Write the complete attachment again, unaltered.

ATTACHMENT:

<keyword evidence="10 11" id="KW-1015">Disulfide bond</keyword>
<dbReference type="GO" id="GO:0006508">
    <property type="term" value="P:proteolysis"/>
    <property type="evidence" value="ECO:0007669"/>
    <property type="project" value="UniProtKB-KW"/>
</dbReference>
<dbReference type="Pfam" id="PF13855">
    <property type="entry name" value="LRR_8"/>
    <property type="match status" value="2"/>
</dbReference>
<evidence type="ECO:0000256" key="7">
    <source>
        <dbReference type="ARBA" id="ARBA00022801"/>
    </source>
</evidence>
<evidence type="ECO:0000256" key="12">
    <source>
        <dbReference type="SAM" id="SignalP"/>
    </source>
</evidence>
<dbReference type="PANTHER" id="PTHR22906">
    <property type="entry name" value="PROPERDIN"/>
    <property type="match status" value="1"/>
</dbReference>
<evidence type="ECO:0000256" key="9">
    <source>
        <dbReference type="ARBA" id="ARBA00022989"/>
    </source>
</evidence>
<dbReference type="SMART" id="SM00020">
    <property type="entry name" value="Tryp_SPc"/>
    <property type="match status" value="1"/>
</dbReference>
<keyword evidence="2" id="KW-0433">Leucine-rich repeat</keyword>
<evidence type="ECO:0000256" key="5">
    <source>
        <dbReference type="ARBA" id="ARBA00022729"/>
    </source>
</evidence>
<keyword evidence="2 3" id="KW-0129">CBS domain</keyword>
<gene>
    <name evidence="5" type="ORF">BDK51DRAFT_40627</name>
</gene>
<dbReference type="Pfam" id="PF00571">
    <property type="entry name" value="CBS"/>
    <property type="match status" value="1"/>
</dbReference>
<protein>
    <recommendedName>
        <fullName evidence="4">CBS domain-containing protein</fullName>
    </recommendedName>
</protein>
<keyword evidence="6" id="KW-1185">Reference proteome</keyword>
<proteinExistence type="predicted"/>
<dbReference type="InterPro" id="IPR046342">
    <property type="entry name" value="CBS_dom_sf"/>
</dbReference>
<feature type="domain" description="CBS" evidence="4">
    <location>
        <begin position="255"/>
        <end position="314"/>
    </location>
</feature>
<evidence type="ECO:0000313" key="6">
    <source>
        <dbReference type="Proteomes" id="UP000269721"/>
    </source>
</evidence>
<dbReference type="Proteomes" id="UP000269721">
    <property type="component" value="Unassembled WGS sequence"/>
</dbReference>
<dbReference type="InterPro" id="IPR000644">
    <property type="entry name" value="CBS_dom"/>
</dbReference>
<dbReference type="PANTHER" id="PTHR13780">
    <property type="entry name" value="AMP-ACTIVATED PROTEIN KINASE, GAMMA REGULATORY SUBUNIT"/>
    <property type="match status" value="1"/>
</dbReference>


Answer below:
<keyword evidence="10 11" id="KW-1015">Disulfide bond</keyword>
<dbReference type="GO" id="GO:0006508">
    <property type="term" value="P:proteolysis"/>
    <property type="evidence" value="ECO:0007669"/>
    <property type="project" value="UniProtKB-KW"/>
</dbReference>
<dbReference type="Pfam" id="PF13855">
    <property type="entry name" value="LRR_8"/>
    <property type="match status" value="2"/>
</dbReference>
<evidence type="ECO:0000256" key="7">
    <source>
        <dbReference type="ARBA" id="ARBA00022801"/>
    </source>
</evidence>
<evidence type="ECO:0000256" key="12">
    <source>
        <dbReference type="SAM" id="SignalP"/>
    </source>
</evidence>
<dbReference type="PANTHER" id="PTHR22906">
    <property type="entry name" value="PROPERDIN"/>
    <property type="match status" value="1"/>
</dbReference>
<evidence type="ECO:0000256" key="9">
    <source>
        <dbReference type="ARBA" id="ARBA00022989"/>
    </source>
</evidence>
<dbReference type="SMART" id="SM00020">
    <property type="entry name" value="Tryp_SPc"/>
    <property type="match status" value="1"/>
</dbReference>
<keyword evidence="2" id="KW-0433">Leucine-rich repeat</keyword>
<evidence type="ECO:0000256" key="5">
    <source>
        <dbReference type="ARBA" id="ARBA00022729"/>
    </source>
</evidence>
<keyword evidence="2 3" id="KW-0129">CBS domain</keyword>
<gene>
    <name evidence="5" type="ORF">BDK51DRAFT_40627</name>
</gene>
<dbReference type="Pfam" id="PF00571">
    <property type="entry name" value="CBS"/>
    <property type="match status" value="1"/>
</dbReference>
<protein>
    <recommendedName>
        <fullName evidence="4">CBS domain-containing protein</fullName>
    </recommendedName>
</protein>
<keyword evidence="6" id="KW-1185">Reference proteome</keyword>
<proteinExistence type="predicted"/>
<dbReference type="InterPro" id="IPR046342">
    <property type="entry name" value="CBS_dom_sf"/>
</dbReference>
<feature type="domain" description="CBS" evidence="4">
    <location>
        <begin position="255"/>
        <end position="314"/>
    </location>
</feature>
<evidence type="ECO:0000313" key="6">
    <source>
        <dbReference type="Proteomes" id="UP000269721"/>
    </source>
</evidence>
<dbReference type="Proteomes" id="UP000269721">
    <property type="component" value="Unassembled WGS sequence"/>
</dbReference>
<dbReference type="InterPro" id="IPR000644">
    <property type="entry name" value="CBS_dom"/>
</dbReference>
<dbReference type="PANTHER" id="PTHR13780">
    <property type="entry name" value="AMP-ACTIVATED PROTEIN KINASE, GAMMA REGULATORY SUBUNIT"/>
    <property type="match status" value="1"/>
</dbReference>